Daily Digest (10/27)

Microsoft Is No. 4 Contributor to Biden Campaign; US Judge Denies New Bid to Block WeChat From App Stores; COVID-19 Vaccine Maker in India Hit by Cyberattack; US Sanctions Russian Research Institution. Click “Continue reading” below.

Microsoft Is No. 4 Contributor to Biden Campaign

Microsoft has emerged as the fourth-largest contributor to Democratic presidential candidate Joe Biden’s campaign, according to the politics-tracking website Opensource.

Brad Smith, the company’s president, hosted a fundraiser for the former vice president last year in Medina, Wash., and had a public role during the Democratic National Convention this summer, Reuters reports.

Smith also is a big-dollar bundler, someone who has raised more than $25,000 for the campaign.

Kevin Scott, Microsoft’s chief technology officer, and his wife, Shannon Hunt-Scott, also have contributed more than $50,000 to committees working to help Biden win, campaign finance records showed.

In addition, the Center for Economic and Policy Research (CEPR) found that Microsoft senior executives have donated more to Biden’s campaign during the primaries than any other large tech company, Reuters reports.

“Microsoft has been playing politics for much longer than the other large technology companies that are widely talked about,” Max Moran, a CEPR told Reuters. “It knows how to play the game on both sides of the aisle.”

The Trump campaign did not respond to a request for comment, according to the report.

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US Judge Denies New Bid to Block WeChat From App Stores 

A federal district court judge in San Francisco on Friday rejected a Justice Department request to reverse a decision allowing Apple and Google to continue offering Chinese-owned WeChat for download in U.S. app stores.

U.S. Magistrate Judge Laurel Beeler said the government’s new evidence did not change her opinion about the app, Reuters reports, dismissing Justice Department claims that WeChat threatened national security. 

“The record does not support the conclusion that the government has ‘narrowly tailored’ the prohibited transactions to protect its national-security interests,” Beeler wrote Friday.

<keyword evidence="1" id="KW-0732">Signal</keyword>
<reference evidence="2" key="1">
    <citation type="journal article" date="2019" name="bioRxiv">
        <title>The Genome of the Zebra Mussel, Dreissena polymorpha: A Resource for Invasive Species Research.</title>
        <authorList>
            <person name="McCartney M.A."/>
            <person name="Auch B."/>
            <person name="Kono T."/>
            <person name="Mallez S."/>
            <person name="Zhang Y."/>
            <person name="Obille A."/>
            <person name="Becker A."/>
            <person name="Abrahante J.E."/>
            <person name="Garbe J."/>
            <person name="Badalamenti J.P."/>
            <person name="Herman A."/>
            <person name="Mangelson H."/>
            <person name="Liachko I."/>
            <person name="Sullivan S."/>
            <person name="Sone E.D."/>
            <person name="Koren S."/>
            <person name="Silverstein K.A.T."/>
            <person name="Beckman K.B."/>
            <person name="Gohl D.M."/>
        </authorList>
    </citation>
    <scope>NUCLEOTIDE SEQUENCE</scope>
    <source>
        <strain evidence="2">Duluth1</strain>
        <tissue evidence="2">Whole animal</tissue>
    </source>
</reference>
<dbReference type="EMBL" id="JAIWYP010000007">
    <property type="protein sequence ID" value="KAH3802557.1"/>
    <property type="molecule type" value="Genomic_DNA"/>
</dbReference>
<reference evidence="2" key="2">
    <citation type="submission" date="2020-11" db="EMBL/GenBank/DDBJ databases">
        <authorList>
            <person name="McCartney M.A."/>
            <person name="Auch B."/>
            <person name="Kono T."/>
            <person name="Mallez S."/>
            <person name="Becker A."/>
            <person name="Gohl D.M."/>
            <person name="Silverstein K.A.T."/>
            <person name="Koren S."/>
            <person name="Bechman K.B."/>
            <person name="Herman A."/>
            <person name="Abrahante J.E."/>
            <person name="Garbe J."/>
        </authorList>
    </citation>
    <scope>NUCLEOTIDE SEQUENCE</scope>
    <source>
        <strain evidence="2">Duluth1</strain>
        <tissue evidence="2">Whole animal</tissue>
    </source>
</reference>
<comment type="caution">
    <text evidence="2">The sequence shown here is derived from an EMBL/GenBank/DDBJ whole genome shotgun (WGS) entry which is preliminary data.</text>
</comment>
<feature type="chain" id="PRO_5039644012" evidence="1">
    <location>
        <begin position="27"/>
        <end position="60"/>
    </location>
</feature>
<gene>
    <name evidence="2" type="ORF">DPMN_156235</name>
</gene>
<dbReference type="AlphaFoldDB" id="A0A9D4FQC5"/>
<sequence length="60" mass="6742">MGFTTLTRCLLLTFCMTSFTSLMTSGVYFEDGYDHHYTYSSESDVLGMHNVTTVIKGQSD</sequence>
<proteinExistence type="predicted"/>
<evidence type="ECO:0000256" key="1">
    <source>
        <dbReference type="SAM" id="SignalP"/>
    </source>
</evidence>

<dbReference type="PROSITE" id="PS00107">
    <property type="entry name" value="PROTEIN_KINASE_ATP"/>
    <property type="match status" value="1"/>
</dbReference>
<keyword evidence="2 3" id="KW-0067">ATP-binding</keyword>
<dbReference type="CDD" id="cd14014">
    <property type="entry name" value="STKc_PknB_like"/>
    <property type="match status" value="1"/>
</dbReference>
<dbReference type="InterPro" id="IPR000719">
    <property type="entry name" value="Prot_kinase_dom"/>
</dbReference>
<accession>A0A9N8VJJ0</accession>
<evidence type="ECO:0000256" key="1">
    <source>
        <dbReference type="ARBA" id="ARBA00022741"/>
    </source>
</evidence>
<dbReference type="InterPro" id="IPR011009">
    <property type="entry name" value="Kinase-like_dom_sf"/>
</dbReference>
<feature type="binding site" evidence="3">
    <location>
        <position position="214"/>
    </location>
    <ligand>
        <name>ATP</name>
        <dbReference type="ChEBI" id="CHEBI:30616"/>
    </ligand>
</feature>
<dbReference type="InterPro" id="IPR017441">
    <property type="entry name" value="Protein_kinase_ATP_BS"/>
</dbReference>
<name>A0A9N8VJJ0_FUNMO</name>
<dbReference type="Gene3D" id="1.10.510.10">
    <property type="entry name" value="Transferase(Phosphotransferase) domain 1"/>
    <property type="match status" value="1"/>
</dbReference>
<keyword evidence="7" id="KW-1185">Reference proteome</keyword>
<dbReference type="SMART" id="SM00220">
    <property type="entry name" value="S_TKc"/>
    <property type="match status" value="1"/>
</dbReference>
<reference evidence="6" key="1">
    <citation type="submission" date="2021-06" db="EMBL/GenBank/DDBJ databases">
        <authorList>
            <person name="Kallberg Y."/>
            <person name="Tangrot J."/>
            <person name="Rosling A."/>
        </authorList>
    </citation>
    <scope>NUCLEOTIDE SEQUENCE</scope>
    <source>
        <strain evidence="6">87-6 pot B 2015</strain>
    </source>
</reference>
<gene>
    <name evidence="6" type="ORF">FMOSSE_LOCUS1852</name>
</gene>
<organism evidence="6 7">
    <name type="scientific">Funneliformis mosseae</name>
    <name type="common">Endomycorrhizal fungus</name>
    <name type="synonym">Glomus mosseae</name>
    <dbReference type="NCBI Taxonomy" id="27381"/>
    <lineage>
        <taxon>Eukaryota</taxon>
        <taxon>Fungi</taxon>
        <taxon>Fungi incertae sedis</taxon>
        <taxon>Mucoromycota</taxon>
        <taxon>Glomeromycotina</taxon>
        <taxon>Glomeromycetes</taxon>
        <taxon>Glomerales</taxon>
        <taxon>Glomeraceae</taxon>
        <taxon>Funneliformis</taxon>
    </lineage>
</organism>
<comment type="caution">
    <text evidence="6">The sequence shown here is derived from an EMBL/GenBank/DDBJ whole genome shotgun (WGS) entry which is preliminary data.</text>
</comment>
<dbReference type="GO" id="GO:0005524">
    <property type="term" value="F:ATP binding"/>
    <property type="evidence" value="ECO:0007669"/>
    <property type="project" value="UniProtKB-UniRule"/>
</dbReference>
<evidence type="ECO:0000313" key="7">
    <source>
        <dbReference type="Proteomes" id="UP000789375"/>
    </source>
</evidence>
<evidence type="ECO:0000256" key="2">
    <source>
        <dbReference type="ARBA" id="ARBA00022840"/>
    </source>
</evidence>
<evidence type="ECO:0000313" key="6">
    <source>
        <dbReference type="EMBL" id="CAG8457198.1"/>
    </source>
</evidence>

The agency appealed Beeler’s decision to the Ninth Circuit U.S. Court of Appeals, but no ruling is likely before December, according to Reuters. 

In a suit brought by WeChat users last month, Beeler blocked a U.S. Commerce Department order set to take effect Sept. 20 requiring the app to be removed from U.S. stores.


COVID-19 Vaccine Maker in India Hit by Cyberattack 

Dr. Reddy’s Laboratories, a COVID-19 vaccine manufacturer in India, has shut down its plants in Brazil, India, Russia, the U.S. and the U.K. after a cyberattack, according to reports.

The company is the contractor for Russia’s “Sputinik V” COVID-19 vaccine, which is about to enter Phase 2 human trials, Threatpost reports.

The company isolated all data-center services to apply remediations following the attack, The Economic Times reported. 

“In the wake of a detected cyberattack, we have isolated all data-center services to take required preventive actions,” CIO Mukesh Rathi said in a statement late last Thursday.

“We are anticipating all services to be up within 24 hours, and we do not foresee any major impact on our operations due to this incident.”

The BBC reported that two U.K. plants had been taken offline during the attack. 

The company has not released details of the hack and has not commented on the operations taken offline.


US Sanctions Russian Research Institution 

The Treasury Department’s Office of Foreign Assets Control (OFAC) sanctioned a Russian research institute Friday that was connected to Triton malware, capable of causing catastrophic industrial damage. 

The department alleged that the government-backed Central Scientific Research Institute of Chemistry and Mechanics — also known by its Russian acronym, TsNIIKhM — was responsible for “building customized tools that enabled the attack” on an petrochemical facility that the agency did not disclose in the Middle East in 2017, Reuters reports.

Last year, the attackers behind the Triton malware were reported to be scanning and probing at least 20 electric utilities in the U.S. for vulnerabilities, according to the release.

“The Russian Government continues to engage in dangerous cyber activities aimed at the United States and our allies,” Treasury Secretary Steven Mnuchin said in a news release.

“This administration will continue to aggressively defend the critical infrastructure of the United States from anyone attempting to disrupt it.”

But Anatoly Antonov, Russia’s ambassador to the U.S., said on social media: “We call on the United States to abandon the vicious practice of unfounded accusations.” 


— By DPN Staff